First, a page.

Cheers,
    Cameron
    Cameron,

    Just don't go diving with it until you've thoroughly tested it. The bottom of the sea is lined with dudes who were "trying something out"...

    Kevin.

  6. #26
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    Re: Pondering simplicity: analog o2 monitoring?

    I assume from your posts here you have some steam punk fetish or something.
    Please don't take me wrong I love homebrew stuff and applaud your efforts for bare bones simple but the thing that brought rebreathers into the forefront of diving was the availability of reliable (ish) low(er) cost electronic PO2 monitoring devices.
    There are tons of reliable devices to monitor PO2 albeit the cells are the weakest link in that chain.
    If you insist on adding mechanical/analog PO2 monitoring I can assure you the cells will no longer be the weak link and your costs will far surpass any electronic equipment on the market today.
    check out Mark Munro at ppo2.com he makes some nice DIY circuit boards and panel meter kits.
    Cheers,

    Dave....

    www.wedivebc.com

  7. #27
    Dave Tomblin wedivebc has a reputation beyond repute wedivebc has a reputation beyond repute wedivebc has a reputation beyond repute wedivebc has a reputation beyond repute wedivebc has a reputation beyond repute wedivebc has a reputation beyond repute wedivebc has a reputation beyond repute wedivebc has a reputation beyond repute wedivebc has a reputation beyond repute wedivebc has a reputation beyond repute wedivebc has a reputation beyond repute wedivebc's Avatar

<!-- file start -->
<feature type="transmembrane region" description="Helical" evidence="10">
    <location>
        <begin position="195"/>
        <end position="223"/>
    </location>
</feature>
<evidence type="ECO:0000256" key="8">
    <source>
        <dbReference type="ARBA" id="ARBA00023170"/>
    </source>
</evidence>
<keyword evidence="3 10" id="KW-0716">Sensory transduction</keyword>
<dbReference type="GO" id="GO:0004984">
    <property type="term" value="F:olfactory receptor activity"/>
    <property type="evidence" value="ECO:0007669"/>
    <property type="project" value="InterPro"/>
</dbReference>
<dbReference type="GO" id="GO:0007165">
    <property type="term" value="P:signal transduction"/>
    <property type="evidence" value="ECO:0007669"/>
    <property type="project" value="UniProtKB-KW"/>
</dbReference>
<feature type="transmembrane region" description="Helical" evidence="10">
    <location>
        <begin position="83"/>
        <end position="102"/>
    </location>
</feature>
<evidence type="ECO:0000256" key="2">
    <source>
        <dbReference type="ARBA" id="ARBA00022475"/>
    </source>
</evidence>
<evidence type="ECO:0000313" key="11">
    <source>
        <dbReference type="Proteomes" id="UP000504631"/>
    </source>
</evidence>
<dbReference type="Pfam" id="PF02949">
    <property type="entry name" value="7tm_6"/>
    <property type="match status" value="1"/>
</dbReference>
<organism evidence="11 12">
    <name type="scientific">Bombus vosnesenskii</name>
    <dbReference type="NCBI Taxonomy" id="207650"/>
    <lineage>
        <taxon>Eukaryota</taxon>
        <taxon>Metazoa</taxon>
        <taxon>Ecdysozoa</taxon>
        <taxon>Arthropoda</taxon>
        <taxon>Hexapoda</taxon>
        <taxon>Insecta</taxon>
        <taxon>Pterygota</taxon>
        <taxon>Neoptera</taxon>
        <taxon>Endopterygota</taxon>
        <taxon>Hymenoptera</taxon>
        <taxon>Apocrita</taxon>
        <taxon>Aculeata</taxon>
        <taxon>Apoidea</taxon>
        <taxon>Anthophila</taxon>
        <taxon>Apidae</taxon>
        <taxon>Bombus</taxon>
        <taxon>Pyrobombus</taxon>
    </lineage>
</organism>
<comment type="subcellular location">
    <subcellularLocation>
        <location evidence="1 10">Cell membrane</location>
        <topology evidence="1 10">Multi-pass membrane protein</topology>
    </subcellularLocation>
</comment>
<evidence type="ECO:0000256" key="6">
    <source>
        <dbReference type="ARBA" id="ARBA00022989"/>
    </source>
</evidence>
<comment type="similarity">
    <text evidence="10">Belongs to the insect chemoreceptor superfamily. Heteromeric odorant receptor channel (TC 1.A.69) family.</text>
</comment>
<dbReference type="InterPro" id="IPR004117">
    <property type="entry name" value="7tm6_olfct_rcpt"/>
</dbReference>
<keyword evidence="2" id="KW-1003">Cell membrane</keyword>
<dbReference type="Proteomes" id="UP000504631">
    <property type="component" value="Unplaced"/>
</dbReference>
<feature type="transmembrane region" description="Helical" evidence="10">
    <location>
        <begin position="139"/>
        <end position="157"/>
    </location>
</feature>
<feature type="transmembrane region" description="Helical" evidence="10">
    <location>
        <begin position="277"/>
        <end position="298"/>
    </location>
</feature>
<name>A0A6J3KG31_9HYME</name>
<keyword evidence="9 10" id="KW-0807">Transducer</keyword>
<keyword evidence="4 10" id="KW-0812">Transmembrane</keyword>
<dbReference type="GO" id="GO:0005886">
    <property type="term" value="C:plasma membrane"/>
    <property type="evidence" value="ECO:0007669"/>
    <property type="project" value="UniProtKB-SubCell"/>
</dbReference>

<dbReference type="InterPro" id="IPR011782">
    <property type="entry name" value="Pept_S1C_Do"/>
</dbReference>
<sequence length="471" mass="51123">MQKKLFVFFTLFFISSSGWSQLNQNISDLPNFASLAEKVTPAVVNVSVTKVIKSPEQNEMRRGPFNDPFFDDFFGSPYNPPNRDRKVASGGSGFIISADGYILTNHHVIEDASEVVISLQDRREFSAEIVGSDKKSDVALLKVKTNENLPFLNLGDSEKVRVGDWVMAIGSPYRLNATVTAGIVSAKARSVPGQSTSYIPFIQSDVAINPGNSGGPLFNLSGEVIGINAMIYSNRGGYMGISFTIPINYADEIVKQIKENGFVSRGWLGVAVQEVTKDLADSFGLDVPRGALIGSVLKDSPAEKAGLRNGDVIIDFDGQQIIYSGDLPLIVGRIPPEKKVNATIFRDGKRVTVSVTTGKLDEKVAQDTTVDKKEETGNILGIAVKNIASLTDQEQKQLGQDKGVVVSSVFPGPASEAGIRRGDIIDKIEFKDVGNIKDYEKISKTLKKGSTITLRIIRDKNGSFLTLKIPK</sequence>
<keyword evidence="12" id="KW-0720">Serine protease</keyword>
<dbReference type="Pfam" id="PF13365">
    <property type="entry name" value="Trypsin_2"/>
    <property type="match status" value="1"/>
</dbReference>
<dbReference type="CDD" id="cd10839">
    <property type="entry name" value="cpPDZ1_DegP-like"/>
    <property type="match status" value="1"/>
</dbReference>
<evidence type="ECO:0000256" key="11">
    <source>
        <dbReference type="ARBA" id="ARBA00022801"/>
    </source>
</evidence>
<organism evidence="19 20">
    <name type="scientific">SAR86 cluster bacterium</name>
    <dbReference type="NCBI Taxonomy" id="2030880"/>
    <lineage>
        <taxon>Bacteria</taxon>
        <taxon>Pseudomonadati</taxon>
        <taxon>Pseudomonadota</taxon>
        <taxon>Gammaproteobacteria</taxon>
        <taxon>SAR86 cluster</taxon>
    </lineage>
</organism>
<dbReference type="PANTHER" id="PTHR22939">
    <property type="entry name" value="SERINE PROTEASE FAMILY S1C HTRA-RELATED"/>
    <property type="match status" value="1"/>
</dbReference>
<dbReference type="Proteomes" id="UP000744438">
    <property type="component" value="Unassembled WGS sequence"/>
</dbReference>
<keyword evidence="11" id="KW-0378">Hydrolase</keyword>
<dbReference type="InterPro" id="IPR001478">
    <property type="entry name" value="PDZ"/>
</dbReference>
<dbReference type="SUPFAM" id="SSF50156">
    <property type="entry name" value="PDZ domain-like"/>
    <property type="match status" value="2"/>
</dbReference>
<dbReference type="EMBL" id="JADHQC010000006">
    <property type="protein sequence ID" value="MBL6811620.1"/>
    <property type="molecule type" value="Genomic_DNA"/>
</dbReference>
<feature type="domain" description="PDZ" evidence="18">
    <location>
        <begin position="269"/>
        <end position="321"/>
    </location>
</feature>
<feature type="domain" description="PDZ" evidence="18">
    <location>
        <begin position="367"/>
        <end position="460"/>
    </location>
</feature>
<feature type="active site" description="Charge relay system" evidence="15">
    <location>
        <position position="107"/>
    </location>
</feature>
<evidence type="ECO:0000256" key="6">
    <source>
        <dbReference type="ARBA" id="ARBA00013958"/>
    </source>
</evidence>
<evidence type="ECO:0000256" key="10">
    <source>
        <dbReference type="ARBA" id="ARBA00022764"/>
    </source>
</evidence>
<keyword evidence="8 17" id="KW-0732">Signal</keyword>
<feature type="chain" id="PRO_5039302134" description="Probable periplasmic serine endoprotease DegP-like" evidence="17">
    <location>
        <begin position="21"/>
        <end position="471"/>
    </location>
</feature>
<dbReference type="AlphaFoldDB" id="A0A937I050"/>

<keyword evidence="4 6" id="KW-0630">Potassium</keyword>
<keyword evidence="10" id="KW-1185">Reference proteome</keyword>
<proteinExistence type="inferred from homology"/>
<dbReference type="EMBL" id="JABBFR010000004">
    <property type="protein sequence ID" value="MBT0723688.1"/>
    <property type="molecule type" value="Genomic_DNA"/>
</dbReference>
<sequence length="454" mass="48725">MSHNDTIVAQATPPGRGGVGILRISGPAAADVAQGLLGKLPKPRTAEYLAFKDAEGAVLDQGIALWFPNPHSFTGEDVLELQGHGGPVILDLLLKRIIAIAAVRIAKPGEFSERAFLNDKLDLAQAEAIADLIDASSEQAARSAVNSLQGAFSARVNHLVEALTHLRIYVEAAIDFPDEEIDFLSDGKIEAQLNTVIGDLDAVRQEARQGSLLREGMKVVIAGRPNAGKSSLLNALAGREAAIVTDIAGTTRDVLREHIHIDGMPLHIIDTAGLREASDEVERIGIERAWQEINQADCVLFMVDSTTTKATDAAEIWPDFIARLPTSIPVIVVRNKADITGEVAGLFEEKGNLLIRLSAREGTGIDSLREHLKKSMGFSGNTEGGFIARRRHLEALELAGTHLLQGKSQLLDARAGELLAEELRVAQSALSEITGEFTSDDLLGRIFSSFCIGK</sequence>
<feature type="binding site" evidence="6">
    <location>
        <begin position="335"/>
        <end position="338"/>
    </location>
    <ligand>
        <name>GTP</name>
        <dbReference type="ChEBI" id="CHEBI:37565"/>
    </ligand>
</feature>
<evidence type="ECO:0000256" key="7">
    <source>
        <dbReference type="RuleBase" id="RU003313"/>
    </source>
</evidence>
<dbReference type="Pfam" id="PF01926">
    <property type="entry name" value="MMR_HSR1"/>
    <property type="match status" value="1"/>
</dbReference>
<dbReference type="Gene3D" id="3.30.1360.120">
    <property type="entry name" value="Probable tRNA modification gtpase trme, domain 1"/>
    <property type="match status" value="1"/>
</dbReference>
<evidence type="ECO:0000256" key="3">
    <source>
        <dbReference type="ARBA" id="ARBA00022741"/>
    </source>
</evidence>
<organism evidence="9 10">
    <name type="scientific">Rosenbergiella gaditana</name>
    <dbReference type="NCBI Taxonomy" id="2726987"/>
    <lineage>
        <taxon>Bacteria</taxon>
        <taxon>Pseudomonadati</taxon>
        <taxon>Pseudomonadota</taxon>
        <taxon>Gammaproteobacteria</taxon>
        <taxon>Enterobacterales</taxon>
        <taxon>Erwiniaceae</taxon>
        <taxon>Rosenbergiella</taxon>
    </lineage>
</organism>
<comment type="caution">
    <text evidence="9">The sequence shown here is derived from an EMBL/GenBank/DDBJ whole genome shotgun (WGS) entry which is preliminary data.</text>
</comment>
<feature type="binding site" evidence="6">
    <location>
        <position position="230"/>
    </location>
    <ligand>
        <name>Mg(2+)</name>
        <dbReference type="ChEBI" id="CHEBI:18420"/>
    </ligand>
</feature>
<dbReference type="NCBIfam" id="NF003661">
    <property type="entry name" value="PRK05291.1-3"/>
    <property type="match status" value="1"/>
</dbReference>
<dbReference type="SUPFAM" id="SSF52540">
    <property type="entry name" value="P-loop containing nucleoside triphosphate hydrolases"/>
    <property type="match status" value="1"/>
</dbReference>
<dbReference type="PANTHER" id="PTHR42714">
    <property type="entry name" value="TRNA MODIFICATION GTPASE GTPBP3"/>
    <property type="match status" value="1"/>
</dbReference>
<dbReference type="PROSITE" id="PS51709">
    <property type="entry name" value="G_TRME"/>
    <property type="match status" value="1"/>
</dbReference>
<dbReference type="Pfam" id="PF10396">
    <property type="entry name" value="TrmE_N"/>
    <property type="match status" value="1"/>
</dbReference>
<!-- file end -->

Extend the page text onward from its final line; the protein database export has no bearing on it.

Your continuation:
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    Re: Pondering simplicity: analog o2 monitoring?

    Quote Originally Posted by heyydude  View Original Post
    Cameron,

    Just don't go diving with it until you've thoroughly tested it. The bottom of the sea is lined with dudes who were "trying something out"...

    Kevin.
    what he said!
    Cheers,

    Dave....

    www.wedivebc.com

  8. #28
    Thinker n Tinkerer Sparedone is an unknown quantity at this point Sparedone's Avatar
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    Re: Pondering simplicity: analog o2 monitoring?

    Quote Originally Posted by wedivebc  View Original Post
    I assume from your posts here you have some steam punk fetish or something.
    Please don't take me wrong I love homebrew stuff and applaud your efforts for bare bones simple but the thing that brought rebreathers into the forefront of diving was the availability of reliable (ish) low(er) cost electronic PO2 monitoring devices.